Cultural Movies

As a Latin Organization we take great pride in not only understanding our past and culture, but educating ourselves on many Cultures. There is such diversity in the Latin Culture alone. Monica Guerrero (AZ/Gamma) is fan of the Vistas Film Festival held each year at the Angelika movie theater in Dallas. This year we like to help spread the word! While CUS is not associated with this organization, it is our goal to promote the educational of not only ourselves but our community.

Vistas Film Festival Postcard

The Vistas Film Festival shows great Latino films year-round. Each fall, Vistas hosts a four-day festival at the Angelika Film Center at Mockingbird Station in Dallas, attracting directors, producers and stars from around the globe. Thousands of film lovers from across North Texas attend the festival to watch movies, have coffee with the filmmakers and to mingle at the after-parties. We invite you to attend the 10th Annual Vistas Film Festival from September 17-20, 2009 at the Angelika Film Center.

The Vistas Film Festival brings great cinematic works by or about Latinos to North Texas. Since 1999, Vistas has given movie-lovers a rare, yet wonderful, opportunity to see exceptional motion pictures from places as remote as the Andes Mountains or as familiar as the streets of San Antonio. Sadly, most of the 300-plus films that Vistas has shown have never returned to Dallas/Fort Worth or other theaters in the United States.

The films shown at Vistas reflect the rich diversity of Latino cultures. We seek to include all genres from every country in Latin America, the Caribbean and Spain. Filmmakers of all cultural backgrounds pleasantly surprise us with films that transcend geographic and cultural boundaries. The wide-ranging topics addressed in the films—whether they are humorous or heavy—reflect the boundless creativity of both emerging and experienced filmmakers. Collectively, they capture the spirit of the 2009 Vistas Film Festival: Old Traditions. New Stories.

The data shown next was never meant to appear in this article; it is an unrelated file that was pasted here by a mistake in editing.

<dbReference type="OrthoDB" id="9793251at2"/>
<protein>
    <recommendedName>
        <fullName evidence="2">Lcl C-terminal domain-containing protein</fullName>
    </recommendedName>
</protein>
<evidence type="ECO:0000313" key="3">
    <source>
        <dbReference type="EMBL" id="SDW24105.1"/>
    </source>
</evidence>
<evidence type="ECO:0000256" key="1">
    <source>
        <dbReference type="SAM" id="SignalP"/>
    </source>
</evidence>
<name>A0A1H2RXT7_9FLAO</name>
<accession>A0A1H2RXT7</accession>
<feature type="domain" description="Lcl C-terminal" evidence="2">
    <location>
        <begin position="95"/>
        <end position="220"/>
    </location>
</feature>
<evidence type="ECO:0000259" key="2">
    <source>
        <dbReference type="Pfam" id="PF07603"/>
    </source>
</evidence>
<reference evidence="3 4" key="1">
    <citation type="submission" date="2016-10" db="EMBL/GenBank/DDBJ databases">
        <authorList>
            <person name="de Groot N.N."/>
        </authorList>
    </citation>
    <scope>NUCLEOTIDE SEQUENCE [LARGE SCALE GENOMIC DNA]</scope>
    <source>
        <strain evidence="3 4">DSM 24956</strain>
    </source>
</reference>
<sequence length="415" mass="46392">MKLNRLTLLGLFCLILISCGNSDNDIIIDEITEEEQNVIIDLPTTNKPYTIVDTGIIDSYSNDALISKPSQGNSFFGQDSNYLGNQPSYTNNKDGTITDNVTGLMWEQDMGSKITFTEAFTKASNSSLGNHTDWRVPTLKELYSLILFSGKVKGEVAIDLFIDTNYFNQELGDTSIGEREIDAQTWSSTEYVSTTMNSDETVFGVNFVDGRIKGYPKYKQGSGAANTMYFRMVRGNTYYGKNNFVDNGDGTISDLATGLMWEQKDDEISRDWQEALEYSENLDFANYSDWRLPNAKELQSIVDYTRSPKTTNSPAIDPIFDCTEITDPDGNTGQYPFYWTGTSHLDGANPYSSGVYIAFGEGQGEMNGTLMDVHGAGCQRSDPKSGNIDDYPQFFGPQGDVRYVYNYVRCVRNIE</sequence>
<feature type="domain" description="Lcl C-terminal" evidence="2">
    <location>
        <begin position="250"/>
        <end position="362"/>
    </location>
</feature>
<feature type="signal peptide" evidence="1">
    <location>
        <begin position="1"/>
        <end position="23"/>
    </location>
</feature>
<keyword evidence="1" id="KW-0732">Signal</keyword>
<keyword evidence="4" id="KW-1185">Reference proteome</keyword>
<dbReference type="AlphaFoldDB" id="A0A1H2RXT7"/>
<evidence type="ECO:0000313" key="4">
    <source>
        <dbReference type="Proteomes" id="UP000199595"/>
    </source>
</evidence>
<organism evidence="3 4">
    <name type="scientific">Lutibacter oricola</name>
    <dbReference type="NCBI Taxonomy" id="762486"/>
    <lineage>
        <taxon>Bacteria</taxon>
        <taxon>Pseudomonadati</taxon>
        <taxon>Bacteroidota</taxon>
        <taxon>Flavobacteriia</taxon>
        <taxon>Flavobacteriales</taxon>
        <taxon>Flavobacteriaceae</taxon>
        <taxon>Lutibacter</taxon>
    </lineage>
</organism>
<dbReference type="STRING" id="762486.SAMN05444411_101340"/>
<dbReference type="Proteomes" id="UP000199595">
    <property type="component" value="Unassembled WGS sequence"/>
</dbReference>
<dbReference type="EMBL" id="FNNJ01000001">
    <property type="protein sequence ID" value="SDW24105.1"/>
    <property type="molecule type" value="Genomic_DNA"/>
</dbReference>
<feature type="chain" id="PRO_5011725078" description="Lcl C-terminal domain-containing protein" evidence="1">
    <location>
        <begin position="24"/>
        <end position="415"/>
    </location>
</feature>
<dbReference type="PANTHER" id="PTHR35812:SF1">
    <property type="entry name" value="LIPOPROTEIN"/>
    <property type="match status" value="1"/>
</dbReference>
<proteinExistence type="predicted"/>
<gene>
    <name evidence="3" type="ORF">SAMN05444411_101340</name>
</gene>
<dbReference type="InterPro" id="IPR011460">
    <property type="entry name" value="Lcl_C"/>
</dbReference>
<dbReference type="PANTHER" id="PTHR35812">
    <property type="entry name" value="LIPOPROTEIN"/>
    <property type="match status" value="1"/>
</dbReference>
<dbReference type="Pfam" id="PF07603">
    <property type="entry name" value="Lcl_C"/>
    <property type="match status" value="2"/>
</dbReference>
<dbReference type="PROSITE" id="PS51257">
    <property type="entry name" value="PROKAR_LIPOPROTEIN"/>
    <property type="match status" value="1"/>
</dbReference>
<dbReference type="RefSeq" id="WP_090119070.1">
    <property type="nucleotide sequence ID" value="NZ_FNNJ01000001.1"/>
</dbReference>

Get your student pass today!

History of the Film Festival

The Herculano & Elida Hernandez Foundation was created in 1996 to promote Latino culture through arts and education. InElidaHerculano creating the foundation, Frank P. Hernandez sought to honor the memory of his parents and their lifelong commitment to the Latino community.

Hernandez, a civil rights attorney in Dallas for more than 45 years, was the first Mexican-American graduate from the “day program” at Southern Methodist University’s Law School. He went on to become the first Hispanic judge in the history of Dallas County. In 1971, he founded the Greater Dallas Hispanic Chamber of Commerce, which merged with the now-defunct Mexican Chamber of Commerce. He also was a founder of the Mexican-American Bar Association, which later became the Dallas Hispanic Bar Association.

Hernandez’s lifelong passion for film compelled him to enroll in the film school at New York University in the summer of 1990. It also prompted former Dallas Mayor Steve Bartlett to bestow upon Hernandez the title of first Film Commissioner for the City of Dallas in 1992. Through the foundation, Hernandez first focused on small community events expose audiences to emerging artists.

In 1999, the effort blossomed into the four-day international Vistas Film Festival as well as a year-round film series. Each year the festival welcomes several filmmakers from across the country and hosts receptions and workshops that allow the audience to interact with the filmmakers.


About CUS - Alpha Zeta Chapter

Picture In the Spring of 2002 a group of women realized their common want and need for an organization that was something greater than what already existed at Texas Christian University; thus leading to the beginning of a concept that would turn out to have extraordinary outcomes. After many weeks of researching different sororities they came upon Corazones Unidos Siempre Chi Upsilon Sigma National Latin Sorority, Incorporated and upon this discovery the searching ended. The women wanted an organization that embodied sisterhood, education, and community service. This and much more was exemplified by Chi Upsilon Sigma. The two devoted women, Eugenia Redondo and Lisa Marie Cano, established the Alpha Zeta Colony at TCU on Sunday, April 13, 2003. Alpha Zeta Colony received Chapter recognition on April 11, 2005. The women of Alpha Zeta dedicate their efforts to promote the sorority’s motto, “Wisdom through Education” as well as educate the public on social, political, cultural, and educational issues. As Alpha Zeta continues to grow with women who are not content to accept an ordinary life, who are willing to make a difference and who are not afraid to voice their opinion, the Light of CUS will never grow dim.
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